It also just goes to show a developed language used in a handful of case specific situations will often be indistinguishable by the untrained ear from having "Star Wars"-like dialogue featuring random grunts and clicks and whirrs.

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From the AmA on reddit:

 

JESawyer: I'm developing most of the language conventions. I start with a base language's grammar and vocabulary and tweak it, then (try) to keep records of those rules. Aedyran is English with a base of Old English. Vailian is based on Italian (except it's cased). Glanfathan is based on Irish but I've introduced different grammatical case rules. Generally, I try to avoid using real words directly, altering them slightly in the process of adapting them for the game. My goal is for the feeling to be present, but not the words directly.

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I know this thread is quite old but just stumbled upon this article today.

This paper focused on practical communication in English, which is any item of writing intended to lead to action. Catto also spoke about the reconstruction of the languages spoken in 1300, and the transformation of the English language around 1380, not solely Chaucer, but practical everyday speech.

Catto examined a Latin state account from Yorkshire drawn up in 1328 and followed the history of the English language backwards from 1425 to its beginnings. Written language and spoken language often differed. When a language didn’t provide the spoken form of a word, another word was borrowed from other languages and such was the case with the English language. In the past, in the Ottoman Empire, Persian and Arabic were spoken in the courts, and Turkish in the armies. In England,by 1050, Old English was well on the way to creating a wide and expressive vocabulary, full of rhetorical tropes. It was employed perfectly well in practical communications, law documents, and writing. However, elaborate written Old English didn’t last long after the Norman Conquest – it ceased to be used in documents by 1070. The last person known to be able to write in Old English lived in 1180. By the end of the 13th century, manuscripts from Old English were marked down as, “in an unknown language”.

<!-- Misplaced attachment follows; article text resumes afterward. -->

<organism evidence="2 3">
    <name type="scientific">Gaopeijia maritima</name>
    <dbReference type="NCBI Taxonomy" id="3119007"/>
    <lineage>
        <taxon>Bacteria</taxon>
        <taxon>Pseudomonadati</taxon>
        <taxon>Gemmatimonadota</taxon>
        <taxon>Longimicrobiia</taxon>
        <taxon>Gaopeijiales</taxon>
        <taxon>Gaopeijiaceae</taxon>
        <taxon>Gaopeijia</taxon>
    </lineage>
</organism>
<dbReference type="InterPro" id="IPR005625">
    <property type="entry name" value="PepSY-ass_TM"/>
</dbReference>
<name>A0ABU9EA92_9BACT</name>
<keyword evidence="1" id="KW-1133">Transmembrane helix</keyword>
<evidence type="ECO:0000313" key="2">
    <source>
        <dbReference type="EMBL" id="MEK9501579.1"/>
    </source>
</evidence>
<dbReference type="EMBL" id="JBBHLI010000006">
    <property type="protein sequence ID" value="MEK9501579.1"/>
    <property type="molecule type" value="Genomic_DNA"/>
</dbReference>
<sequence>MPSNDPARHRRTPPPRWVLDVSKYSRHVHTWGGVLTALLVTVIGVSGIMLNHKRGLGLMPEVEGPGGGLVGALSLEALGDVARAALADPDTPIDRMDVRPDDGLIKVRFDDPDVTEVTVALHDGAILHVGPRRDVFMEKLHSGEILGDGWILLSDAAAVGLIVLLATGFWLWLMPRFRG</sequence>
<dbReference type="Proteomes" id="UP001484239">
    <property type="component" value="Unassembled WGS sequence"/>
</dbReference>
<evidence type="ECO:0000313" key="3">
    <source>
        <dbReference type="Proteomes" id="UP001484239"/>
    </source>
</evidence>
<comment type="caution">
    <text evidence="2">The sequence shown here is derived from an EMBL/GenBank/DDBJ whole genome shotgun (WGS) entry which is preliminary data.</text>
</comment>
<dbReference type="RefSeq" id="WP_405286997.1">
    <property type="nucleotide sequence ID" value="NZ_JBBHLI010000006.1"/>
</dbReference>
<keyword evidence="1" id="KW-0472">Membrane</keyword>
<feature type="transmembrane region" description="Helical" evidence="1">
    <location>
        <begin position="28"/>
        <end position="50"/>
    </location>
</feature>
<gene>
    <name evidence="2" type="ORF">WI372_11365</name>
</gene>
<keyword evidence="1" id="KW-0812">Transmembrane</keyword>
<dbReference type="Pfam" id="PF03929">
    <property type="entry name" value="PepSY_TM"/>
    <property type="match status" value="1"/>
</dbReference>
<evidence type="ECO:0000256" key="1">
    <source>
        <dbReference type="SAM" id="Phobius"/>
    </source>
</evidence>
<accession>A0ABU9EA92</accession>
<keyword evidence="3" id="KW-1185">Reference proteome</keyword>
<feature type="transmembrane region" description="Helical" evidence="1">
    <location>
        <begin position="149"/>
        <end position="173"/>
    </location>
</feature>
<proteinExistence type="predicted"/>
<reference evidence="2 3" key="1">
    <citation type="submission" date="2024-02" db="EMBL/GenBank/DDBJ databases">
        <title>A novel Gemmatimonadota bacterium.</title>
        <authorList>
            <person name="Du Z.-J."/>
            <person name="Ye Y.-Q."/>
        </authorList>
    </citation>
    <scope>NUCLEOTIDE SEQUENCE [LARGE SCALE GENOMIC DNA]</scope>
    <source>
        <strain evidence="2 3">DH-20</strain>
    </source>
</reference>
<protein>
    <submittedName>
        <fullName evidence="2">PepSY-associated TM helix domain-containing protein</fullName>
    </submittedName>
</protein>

I guess I underestimated Old English. :facepalm: The other parts don't seem to be too far from my own understanding, though.